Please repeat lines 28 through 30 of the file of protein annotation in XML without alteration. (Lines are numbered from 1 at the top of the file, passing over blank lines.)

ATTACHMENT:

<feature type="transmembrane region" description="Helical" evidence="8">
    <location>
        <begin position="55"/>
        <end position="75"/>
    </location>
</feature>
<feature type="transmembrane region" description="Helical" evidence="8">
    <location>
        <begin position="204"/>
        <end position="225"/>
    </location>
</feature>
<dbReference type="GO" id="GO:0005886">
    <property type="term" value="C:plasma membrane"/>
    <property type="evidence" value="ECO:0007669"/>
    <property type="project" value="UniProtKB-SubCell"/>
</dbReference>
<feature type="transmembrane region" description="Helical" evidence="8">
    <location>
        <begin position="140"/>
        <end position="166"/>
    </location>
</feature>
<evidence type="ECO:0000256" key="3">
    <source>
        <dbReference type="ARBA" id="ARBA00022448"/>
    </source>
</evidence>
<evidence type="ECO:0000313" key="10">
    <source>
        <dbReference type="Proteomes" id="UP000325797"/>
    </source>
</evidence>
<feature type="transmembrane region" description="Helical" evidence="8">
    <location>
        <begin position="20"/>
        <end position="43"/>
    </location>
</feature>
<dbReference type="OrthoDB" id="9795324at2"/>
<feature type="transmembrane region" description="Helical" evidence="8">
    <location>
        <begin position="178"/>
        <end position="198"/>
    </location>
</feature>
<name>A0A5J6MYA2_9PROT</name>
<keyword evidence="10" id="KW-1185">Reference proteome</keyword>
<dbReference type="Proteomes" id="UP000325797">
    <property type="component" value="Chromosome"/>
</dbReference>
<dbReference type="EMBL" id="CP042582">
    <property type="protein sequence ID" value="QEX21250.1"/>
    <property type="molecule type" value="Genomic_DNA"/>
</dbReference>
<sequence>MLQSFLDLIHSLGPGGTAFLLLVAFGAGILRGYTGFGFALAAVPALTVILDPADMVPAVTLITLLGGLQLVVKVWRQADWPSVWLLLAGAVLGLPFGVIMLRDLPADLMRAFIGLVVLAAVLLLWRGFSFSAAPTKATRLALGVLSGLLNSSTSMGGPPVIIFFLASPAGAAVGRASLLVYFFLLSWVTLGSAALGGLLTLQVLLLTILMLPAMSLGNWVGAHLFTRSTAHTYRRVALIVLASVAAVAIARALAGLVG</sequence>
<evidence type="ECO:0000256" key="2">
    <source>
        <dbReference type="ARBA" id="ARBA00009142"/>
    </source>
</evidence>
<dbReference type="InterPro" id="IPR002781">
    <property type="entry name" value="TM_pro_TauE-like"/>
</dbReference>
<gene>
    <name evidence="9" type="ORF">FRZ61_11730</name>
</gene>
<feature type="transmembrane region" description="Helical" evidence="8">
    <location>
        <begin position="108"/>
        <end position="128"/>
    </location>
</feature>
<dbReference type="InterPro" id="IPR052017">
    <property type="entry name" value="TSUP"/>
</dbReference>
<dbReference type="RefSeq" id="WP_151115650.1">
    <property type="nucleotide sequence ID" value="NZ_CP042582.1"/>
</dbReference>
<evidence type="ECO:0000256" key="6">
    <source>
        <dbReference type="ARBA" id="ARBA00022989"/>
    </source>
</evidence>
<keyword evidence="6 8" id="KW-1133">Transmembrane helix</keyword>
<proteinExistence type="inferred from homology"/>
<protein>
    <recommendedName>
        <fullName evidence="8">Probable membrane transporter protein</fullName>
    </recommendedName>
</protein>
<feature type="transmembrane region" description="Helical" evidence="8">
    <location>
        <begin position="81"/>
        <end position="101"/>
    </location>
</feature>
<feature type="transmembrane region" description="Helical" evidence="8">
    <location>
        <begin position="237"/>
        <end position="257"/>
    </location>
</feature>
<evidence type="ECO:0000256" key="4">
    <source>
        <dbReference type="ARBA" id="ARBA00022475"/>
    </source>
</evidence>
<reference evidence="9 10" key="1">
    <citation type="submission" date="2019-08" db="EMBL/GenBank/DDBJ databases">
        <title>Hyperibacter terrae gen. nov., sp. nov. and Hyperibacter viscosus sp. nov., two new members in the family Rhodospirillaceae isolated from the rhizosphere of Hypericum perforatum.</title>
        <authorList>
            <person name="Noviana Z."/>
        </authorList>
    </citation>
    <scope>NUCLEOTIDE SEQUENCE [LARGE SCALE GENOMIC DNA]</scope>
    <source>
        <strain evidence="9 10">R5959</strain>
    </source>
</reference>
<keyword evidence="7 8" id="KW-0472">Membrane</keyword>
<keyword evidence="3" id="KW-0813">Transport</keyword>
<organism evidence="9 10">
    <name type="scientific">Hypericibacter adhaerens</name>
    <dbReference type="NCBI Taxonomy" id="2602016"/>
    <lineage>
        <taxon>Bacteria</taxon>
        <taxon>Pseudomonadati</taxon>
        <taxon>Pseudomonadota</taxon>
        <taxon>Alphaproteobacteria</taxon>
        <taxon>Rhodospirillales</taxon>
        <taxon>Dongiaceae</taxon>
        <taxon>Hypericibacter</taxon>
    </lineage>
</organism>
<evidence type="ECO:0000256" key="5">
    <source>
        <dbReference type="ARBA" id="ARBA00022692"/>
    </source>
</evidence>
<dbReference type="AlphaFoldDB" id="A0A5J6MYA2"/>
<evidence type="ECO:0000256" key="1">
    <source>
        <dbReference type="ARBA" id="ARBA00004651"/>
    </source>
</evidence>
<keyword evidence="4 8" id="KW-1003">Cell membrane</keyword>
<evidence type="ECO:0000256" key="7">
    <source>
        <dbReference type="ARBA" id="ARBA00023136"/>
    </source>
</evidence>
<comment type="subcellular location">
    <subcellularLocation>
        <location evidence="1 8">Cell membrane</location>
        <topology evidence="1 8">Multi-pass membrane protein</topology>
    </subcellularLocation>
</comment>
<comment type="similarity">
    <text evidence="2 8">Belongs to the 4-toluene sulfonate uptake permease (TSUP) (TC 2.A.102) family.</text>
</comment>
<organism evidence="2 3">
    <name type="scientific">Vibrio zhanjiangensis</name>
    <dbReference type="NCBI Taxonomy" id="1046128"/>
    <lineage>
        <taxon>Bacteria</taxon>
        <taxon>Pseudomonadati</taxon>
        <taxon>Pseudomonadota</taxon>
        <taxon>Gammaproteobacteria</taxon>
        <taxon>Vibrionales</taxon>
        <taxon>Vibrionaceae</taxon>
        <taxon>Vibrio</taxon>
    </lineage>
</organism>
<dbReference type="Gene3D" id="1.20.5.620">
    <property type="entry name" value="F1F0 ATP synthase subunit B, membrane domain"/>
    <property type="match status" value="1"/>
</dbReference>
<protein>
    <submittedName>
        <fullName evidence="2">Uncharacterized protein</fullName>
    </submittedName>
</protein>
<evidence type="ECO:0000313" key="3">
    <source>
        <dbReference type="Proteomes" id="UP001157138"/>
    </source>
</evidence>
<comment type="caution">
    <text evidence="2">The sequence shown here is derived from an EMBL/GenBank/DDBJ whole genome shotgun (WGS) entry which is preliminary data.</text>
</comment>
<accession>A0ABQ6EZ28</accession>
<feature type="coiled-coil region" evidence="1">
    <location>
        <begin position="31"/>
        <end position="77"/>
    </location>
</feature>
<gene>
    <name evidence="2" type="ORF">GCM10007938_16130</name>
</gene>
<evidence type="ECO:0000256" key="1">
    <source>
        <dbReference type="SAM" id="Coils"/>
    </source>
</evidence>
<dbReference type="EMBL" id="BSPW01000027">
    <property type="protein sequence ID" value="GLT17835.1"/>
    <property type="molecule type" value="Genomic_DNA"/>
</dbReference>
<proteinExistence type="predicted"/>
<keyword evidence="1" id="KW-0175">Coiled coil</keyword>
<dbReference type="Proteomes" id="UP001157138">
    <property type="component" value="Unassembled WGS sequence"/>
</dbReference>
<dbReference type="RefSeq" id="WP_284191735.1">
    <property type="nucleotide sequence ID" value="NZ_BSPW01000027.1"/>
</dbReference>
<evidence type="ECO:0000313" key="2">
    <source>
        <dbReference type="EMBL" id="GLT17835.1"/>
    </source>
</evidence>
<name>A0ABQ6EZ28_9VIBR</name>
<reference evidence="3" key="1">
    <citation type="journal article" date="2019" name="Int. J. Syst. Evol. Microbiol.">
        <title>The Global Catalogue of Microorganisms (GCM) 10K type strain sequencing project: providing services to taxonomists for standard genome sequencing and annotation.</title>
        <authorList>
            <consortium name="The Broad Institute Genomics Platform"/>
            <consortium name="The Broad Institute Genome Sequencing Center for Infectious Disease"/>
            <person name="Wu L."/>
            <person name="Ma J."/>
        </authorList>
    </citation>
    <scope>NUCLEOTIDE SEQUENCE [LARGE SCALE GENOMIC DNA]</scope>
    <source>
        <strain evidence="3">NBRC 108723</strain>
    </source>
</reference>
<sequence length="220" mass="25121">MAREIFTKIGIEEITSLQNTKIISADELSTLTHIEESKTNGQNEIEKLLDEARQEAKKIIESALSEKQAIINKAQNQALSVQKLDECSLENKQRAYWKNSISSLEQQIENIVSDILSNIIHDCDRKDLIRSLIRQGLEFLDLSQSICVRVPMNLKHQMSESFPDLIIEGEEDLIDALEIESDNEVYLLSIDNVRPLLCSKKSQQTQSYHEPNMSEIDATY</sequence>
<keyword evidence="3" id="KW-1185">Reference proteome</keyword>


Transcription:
</evidence>
<evidence type="ECO:0000313" key="10">
    <source>